Pelvic organ prolapse (POP) was a hush-hush topic until fairly recently. Of the roughly 10% of women who experience some degree of pelvic organ prolapse, many fail to pursue any treatment at all. Others are ushered through major surgeries – like complete hysterectomies – by doctors who aren’t entirely familiar with the options.
Now, a general broadening of the women’s health arena, and the emergence of specialties such as women’s health physical therapy (WHPT), are creating an environment where women feel more comfortable being open about their symptoms with health care providers. It’s also easier than ever to find valuable information about the topic online.
General practitioners and gynecologists are better trained in how to screen for POP symptoms and treatment is often as simple as incorporating a few exercises into your daily routine.
Symptoms Of Prolapsed Pelvic Organs
The condition occurs when a general weakening of pelvic muscles and/or connective tissues in the pelvic area cause organs to shift, or sag, in position – putting pressure on and sometimes inside the vagina.
This sagging – or prolapsing – ranges from very mild to very severe. It is most often caused as the result of pregnancy and childbirth, although women who have never been pregnant can also experience varying degrees of pelvic prolapse.
Some women are more prone to developing pelvic organ prolapse than others. Women most prone to POP include those who:
- Have experienced vaginal delivery.
- Are of a more advanced age.
- Are obese.
- Experience chronic coughing or constipation.
- Have a family history of POP.
- Are Caucasian or Hispanic.
- Have had pelvic surgery.
- Perform regular heavy lifting.
There are three types of prolapse, and each one affects a different part of the vagina:
- Cystocele and urethrocele. The first (cystocele) is diagnosed when the bladder pushes into the front wall of the vagina. If the protrusion is caused by the urethra, rather than the bladder, it is called a urethrocele prolapse.
- In this type of prolapse, the rectum bulges or protrudes into the rear wall of the vagina, and typically causes difficulty with defecation.
- Uterine prolapse. Sometimes, the uterus itself drops down into the top of the vagina. It can be mild, making the cervix seem more pronounced, or it can be more serious, where the uterus can be felt or seen coming through the lower vagina. Post-hysterectomy, women can experience what is called vaginal vault prolapse, where the top of the vagina begins to sag – sort of like a sagging sock – onto the lower part of the vagina.
In mild cases, symptoms may include things like:
- A heaviness or a feeling of pressure or “bearing down.”
- Lower back pain or pressure.
- Leg fatigue.
- Incontinence (stress incontinence being the most common – occurring when you laugh, exercise, jump or lift heavy objects).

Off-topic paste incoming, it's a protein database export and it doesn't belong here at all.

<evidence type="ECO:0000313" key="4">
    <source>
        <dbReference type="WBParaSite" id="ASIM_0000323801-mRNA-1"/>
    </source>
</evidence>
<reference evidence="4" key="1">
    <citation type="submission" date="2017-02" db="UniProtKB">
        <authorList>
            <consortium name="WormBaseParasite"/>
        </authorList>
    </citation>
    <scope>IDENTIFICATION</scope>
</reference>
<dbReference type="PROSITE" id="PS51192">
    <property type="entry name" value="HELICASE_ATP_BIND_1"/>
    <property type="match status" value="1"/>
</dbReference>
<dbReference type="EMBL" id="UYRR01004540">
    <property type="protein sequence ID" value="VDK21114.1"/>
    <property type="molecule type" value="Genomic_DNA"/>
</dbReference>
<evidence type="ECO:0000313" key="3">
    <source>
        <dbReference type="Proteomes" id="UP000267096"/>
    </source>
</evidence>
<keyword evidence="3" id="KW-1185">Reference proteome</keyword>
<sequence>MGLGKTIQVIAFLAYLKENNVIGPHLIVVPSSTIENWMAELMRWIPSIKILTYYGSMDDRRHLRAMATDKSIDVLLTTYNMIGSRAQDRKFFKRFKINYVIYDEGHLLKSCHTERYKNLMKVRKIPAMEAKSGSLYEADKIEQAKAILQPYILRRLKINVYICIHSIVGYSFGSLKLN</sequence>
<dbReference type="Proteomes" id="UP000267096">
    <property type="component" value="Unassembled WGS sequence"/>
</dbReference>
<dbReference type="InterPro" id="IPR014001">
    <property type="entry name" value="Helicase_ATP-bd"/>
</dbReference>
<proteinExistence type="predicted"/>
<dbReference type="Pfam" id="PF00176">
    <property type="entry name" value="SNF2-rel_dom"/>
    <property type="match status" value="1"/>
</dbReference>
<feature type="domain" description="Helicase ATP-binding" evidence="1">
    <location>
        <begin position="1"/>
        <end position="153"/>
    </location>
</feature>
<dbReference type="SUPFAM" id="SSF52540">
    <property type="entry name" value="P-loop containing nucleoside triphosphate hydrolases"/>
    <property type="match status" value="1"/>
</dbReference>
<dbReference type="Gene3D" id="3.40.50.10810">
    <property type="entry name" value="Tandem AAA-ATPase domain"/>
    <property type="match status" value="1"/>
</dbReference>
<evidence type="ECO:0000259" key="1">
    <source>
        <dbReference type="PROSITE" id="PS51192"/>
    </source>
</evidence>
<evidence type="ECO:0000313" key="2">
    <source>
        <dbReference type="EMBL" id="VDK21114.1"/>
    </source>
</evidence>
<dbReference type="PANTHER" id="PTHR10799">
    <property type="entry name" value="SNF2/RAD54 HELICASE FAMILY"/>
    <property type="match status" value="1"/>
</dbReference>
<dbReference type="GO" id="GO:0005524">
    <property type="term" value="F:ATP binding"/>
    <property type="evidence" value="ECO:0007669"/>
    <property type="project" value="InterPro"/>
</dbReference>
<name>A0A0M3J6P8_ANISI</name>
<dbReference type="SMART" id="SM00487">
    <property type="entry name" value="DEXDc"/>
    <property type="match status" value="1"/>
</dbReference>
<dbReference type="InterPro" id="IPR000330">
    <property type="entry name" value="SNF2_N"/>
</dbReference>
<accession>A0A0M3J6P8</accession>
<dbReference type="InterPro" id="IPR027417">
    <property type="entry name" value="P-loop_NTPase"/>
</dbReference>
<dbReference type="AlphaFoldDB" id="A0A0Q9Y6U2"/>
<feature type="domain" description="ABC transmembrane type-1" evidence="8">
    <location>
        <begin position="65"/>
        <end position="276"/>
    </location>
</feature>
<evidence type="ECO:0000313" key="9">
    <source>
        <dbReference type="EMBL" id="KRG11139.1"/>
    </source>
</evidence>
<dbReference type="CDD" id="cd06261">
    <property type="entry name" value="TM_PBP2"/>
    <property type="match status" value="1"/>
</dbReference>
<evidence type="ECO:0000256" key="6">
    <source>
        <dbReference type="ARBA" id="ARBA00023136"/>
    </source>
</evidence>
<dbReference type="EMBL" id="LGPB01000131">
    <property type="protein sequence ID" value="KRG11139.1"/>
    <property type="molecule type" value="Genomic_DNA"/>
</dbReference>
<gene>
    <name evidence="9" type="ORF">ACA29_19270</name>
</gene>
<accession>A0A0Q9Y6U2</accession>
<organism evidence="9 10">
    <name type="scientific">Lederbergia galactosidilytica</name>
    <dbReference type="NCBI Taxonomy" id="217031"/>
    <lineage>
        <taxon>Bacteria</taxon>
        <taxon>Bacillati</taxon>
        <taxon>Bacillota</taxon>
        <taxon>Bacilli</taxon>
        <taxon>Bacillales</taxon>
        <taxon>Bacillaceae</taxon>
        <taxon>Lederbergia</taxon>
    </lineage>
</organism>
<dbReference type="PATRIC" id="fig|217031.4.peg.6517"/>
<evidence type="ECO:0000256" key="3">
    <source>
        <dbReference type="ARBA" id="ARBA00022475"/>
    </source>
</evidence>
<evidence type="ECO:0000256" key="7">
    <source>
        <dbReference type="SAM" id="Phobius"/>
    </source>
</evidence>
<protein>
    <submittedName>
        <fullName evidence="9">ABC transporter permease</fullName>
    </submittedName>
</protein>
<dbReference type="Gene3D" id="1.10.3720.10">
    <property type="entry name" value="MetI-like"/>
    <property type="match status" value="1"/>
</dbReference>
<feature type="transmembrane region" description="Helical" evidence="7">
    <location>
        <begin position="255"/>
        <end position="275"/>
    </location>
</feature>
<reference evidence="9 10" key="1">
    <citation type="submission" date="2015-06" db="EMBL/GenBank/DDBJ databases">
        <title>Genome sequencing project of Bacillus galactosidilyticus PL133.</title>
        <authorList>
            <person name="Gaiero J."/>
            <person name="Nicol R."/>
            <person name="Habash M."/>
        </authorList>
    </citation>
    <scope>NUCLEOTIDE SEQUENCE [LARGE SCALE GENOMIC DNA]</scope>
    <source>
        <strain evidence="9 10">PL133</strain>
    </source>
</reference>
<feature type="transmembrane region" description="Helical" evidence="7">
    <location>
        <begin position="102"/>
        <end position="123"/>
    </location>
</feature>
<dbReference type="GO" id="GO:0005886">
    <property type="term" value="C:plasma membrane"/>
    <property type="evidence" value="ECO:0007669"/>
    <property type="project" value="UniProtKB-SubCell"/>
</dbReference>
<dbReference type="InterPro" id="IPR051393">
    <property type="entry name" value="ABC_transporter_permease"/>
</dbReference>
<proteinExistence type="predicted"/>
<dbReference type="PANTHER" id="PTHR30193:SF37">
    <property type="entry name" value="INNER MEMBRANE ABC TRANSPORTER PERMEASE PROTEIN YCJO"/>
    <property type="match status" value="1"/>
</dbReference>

- Constipation or difficulty with bowel movements.
- Discomfort or pain during any sexual activities involving penetration.
If you experience any of the above symptoms, schedule an exam with your gynecologist. A routine pelvic exam is the only way to confirm whether you have POP or not.
Treatment for POP – Surgery Is Not Your Only Option
While there are surgical fixes for prolapsing pelvic organs – it is rarely your only option. Invasive procedures should be avoided whenever possible as some of the surgical procedures have been fraught with post-surgical complications. Thus, women should first seek more natural solutions – such as pelvic floor physical therapy, which is often partially- or completely covered by health insurance providers.
The procedures for pelvic prolapse symptoms typically look something like this:
Kegel exercises. In some cases, you may be experiencing prolapse and not even know it yet. Your doctor may recommend Kegel exercises (Click Here for a detailed tutorial) that will help to strengthen pelvic floor muscles.
Pelvic physical therapy. This specialized form of therapy works to strengthen the pelvic floor and core muscles via a range of tools. Depending on your particular symptoms and degree of POP, the therapist will work with you on exercises, electrical stimulation and even lifestyle and dietary changes that can relieve or correct the side effects of pelvic prolapse.
Vaginal Pessary. In some cases, a vaginal pessary can be worn, which provides support for the upper-vaginal walls, preventing the more debilitating aspects of prolapsed pelvic organs.
Only after more natural, and less-invasive, methods have proven unsuccessful should women proceed with a surgical fix.
Don’t let the symptoms of POP keep you in discomfort or hold you back from the life you want to live. Contact Overlake OB/GYN to schedule an exam. We’ll work with you to find the most natural and straightforward means possible to restore pelvic health.